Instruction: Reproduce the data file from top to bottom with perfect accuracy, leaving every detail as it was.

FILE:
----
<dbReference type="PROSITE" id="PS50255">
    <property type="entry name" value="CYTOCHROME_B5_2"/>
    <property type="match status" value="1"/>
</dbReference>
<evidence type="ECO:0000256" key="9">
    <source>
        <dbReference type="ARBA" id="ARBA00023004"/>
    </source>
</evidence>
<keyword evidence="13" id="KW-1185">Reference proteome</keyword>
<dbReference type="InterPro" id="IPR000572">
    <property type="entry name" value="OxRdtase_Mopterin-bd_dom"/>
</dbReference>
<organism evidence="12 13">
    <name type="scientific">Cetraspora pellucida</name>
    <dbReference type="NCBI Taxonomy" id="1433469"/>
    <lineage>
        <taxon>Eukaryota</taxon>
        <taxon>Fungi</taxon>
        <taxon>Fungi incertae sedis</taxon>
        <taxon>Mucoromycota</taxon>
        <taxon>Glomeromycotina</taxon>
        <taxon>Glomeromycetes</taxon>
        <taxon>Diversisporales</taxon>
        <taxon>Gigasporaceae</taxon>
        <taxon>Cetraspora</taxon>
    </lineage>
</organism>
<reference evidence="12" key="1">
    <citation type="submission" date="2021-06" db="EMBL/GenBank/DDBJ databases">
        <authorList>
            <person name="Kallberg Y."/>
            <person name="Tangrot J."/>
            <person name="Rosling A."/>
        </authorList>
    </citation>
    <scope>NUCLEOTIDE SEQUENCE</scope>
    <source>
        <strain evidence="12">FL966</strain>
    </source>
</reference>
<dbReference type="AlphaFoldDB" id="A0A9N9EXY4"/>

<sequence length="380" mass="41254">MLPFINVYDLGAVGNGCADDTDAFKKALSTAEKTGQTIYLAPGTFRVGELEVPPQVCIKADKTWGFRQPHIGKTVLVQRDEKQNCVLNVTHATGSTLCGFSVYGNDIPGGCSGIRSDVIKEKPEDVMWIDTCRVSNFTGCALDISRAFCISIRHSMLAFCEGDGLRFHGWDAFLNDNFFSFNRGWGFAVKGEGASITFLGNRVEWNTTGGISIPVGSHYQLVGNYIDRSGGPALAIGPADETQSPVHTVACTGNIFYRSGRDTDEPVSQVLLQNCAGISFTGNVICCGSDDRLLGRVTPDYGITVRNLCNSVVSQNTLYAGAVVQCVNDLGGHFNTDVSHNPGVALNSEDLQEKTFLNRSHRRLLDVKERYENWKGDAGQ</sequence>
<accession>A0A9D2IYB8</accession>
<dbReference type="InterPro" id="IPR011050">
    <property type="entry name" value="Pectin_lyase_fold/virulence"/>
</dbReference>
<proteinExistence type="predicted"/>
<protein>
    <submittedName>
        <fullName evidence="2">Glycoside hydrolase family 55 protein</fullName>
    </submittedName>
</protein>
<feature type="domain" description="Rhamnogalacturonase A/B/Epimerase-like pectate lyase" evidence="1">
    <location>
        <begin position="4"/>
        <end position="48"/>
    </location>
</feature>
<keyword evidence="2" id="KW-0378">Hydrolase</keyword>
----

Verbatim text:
<dbReference type="PROSITE" id="PS50255">
    <property type="entry name" value="CYTOCHROME_B5_2"/>
    <property type="match status" value="1"/>
</dbReference>
<evidence type="ECO:0000256" key="9">
    <source>
        <dbReference type="ARBA" id="ARBA00023004"/>
    </source>
</evidence>
<keyword evidence="13" id="KW-1185">Reference proteome</keyword>
<dbReference type="InterPro" id="IPR000572">
    <property type="entry name" value="OxRdtase_Mopterin-bd_dom"/>
</dbReference>
<organism evidence="12 13">
    <name type="scientific">Cetraspora pellucida</name>
    <dbReference type="NCBI Taxonomy" id="1433469"/>
    <lineage>
        <taxon>Eukaryota</taxon>
        <taxon>Fungi</taxon>
        <taxon>Fungi incertae sedis</taxon>
        <taxon>Mucoromycota</taxon>
        <taxon>Glomeromycotina</taxon>
        <taxon>Glomeromycetes</taxon>
        <taxon>Diversisporales</taxon>
        <taxon>Gigasporaceae</taxon>
        <taxon>Cetraspora</taxon>
    </lineage>
</organism>
<reference evidence="12" key="1">
    <citation type="submission" date="2021-06" db="EMBL/GenBank/DDBJ databases">
        <authorList>
            <person name="Kallberg Y."/>
            <person name="Tangrot J."/>
            <person name="Rosling A."/>
        </authorList>
    </citation>
    <scope>NUCLEOTIDE SEQUENCE</scope>
    <source>
        <strain evidence="12">FL966</strain>
    </source>
</reference>
<dbReference type="AlphaFoldDB" id="A0A9N9EXY4"/>

<sequence length="380" mass="41254">MLPFINVYDLGAVGNGCADDTDAFKKALSTAEKTGQTIYLAPGTFRVGELEVPPQVCIKADKTWGFRQPHIGKTVLVQRDEKQNCVLNVTHATGSTLCGFSVYGNDIPGGCSGIRSDVIKEKPEDVMWIDTCRVSNFTGCALDISRAFCISIRHSMLAFCEGDGLRFHGWDAFLNDNFFSFNRGWGFAVKGEGASITFLGNRVEWNTTGGISIPVGSHYQLVGNYIDRSGGPALAIGPADETQSPVHTVACTGNIFYRSGRDTDEPVSQVLLQNCAGISFTGNVICCGSDDRLLGRVTPDYGITVRNLCNSVVSQNTLYAGAVVQCVNDLGGHFNTDVSHNPGVALNSEDLQEKTFLNRSHRRLLDVKERYENWKGDAGQ</sequence>
<accession>A0A9D2IYB8</accession>
<dbReference type="InterPro" id="IPR011050">
    <property type="entry name" value="Pectin_lyase_fold/virulence"/>
</dbReference>
<proteinExistence type="predicted"/>
<protein>
    <submittedName>
        <fullName evidence="2">Glycoside hydrolase family 55 protein</fullName>
    </submittedName>
</protein>
<feature type="domain" description="Rhamnogalacturonase A/B/Epimerase-like pectate lyase" evidence="1">
    <location>
        <begin position="4"/>
        <end position="48"/>
    </location>
</feature>
<keyword evidence="2" id="KW-0378">Hydrolase</keyword>